The International Climate Fund (ICF) was set up by the United Kingdom (UK) government to provide GBP 3.87 billion (over USD 6 billion) between April 2011 and March 2016 to help developing countries tackle climate change and reduce poverty. The ICF supports activities that reduce greenhouse gas emissions by promoting growth and resilience through good development. It also helps governments avoid long-term lock-in to high carbon investments, as well as tackle deforestation.
ICF is managed by three UK government agencies: the Department of Energy and Climate Change (DECC); the Department for International Development (DFID); and the Department for Environment, Food and Rural Affairs (Defra).
The ICF aims for a balanced allocation of funding between adaptation (50%), low-carbon development (30%) and forestry (20%).
For adaptation, the ICF supports activities in agriculture, disaster risk reduction, water resource management, infrastructure and urban investments, coastal zone and ecosystems management, social protection, and health systems.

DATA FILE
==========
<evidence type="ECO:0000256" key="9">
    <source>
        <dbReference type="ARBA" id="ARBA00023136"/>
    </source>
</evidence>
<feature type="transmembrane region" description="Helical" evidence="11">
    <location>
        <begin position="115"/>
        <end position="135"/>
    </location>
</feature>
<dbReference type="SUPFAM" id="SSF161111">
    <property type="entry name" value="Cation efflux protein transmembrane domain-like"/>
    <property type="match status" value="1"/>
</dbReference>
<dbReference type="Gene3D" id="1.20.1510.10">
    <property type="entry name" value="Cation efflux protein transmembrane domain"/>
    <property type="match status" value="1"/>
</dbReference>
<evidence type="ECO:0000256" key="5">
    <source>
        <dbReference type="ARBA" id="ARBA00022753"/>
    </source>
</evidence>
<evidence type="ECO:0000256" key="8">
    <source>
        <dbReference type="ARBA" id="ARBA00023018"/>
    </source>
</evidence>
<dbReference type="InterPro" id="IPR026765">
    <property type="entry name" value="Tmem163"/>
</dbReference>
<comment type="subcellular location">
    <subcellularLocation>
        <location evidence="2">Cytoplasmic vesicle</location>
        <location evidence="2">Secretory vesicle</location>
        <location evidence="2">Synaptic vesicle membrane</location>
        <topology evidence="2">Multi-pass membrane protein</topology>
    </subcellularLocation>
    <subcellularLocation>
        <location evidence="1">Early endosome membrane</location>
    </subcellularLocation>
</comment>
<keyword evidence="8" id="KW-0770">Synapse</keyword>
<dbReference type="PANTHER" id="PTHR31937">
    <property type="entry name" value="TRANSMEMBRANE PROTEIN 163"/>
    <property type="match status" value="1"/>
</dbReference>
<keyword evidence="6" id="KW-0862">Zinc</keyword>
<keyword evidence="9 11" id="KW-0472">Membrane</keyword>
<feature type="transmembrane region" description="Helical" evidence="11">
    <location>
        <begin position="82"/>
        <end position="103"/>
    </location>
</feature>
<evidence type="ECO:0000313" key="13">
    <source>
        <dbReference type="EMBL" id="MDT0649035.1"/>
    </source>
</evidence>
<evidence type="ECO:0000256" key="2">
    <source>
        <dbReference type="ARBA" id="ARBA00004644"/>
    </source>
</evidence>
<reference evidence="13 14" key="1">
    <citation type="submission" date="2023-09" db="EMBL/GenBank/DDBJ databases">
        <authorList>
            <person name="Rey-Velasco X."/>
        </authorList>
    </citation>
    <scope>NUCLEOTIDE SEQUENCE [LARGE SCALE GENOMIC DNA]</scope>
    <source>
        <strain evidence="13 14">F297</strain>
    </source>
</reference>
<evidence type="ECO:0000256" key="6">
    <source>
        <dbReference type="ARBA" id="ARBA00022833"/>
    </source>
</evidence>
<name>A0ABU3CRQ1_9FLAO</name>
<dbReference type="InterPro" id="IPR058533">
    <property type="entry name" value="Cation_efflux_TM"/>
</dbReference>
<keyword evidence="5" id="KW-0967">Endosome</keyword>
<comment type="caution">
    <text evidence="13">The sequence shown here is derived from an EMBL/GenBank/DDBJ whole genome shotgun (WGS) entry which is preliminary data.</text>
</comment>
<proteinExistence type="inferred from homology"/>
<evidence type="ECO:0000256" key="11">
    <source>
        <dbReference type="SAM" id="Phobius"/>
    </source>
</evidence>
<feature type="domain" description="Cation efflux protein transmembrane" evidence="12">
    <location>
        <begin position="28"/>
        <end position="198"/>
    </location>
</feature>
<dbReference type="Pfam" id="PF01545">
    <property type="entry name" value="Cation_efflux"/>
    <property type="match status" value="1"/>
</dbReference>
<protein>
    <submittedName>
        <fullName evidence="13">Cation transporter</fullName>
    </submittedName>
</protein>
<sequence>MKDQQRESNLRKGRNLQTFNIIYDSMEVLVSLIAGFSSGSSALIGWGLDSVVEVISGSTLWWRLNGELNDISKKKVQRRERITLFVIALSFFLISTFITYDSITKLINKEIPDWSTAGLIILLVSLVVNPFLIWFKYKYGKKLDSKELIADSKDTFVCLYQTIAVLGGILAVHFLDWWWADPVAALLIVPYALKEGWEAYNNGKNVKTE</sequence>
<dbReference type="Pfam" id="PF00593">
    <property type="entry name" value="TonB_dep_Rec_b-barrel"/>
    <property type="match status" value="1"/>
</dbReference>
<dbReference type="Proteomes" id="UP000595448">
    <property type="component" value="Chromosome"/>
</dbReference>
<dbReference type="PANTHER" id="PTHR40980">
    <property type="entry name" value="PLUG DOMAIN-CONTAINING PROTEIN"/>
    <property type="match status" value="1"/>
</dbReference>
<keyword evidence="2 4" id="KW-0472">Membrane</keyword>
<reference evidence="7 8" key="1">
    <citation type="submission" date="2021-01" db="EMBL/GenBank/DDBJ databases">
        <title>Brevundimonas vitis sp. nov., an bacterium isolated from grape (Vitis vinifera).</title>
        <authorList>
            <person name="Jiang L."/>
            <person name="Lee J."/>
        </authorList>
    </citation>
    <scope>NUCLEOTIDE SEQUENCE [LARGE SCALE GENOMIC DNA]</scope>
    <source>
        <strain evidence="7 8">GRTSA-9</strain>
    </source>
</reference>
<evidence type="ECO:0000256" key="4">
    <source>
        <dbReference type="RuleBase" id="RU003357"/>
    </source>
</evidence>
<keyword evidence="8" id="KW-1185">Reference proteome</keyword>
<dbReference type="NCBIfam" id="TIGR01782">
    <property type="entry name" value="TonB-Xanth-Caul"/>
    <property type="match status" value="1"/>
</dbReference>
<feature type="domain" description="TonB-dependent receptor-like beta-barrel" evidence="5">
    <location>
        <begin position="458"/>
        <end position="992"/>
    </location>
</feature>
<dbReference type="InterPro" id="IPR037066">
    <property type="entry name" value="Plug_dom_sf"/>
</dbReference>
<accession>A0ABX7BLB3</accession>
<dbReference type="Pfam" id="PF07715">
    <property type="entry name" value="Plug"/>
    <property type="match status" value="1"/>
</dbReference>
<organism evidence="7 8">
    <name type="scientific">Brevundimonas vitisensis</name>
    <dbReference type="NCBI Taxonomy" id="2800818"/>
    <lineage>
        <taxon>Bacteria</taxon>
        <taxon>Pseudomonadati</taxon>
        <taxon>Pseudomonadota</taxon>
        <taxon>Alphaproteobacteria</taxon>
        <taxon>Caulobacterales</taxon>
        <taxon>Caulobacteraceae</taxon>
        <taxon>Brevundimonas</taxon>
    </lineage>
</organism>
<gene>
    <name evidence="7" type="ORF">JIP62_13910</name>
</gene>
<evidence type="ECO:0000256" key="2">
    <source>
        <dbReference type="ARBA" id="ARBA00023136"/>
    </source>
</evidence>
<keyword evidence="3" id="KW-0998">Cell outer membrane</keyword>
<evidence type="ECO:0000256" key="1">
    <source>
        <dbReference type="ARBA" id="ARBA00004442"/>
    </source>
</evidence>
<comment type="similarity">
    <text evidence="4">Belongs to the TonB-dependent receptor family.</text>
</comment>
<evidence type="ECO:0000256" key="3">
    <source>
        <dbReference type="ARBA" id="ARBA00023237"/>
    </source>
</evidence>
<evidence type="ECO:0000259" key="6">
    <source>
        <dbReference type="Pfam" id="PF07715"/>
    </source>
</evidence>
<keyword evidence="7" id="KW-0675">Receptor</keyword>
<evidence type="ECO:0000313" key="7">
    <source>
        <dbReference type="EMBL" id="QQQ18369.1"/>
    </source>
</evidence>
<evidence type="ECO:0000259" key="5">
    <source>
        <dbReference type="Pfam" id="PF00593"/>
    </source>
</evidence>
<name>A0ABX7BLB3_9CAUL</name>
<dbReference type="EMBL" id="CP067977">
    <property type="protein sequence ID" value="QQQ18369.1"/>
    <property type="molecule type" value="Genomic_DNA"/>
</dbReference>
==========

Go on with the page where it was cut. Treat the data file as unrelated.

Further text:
The ICF finances projects that show how low-carbon, climate-resilient growth is not only feasible, but desirable; support global climate change negotiations; and recognize that climate change offers new opportunities for private sector partnerships, innovation, and sustainable development.
How to access the fund
There is no direct route through which an organization outside of the UK Government can independently develop a project to be considered for ICF funding. Proposals come regularly through DFID country offices or central departments, as well as from DECC and Defra. Often the delivery partners of individual projects include private sector entities, civil society organizations and academic institutions, but the proposal has to be sponsored and managed by one of the three UK government departments.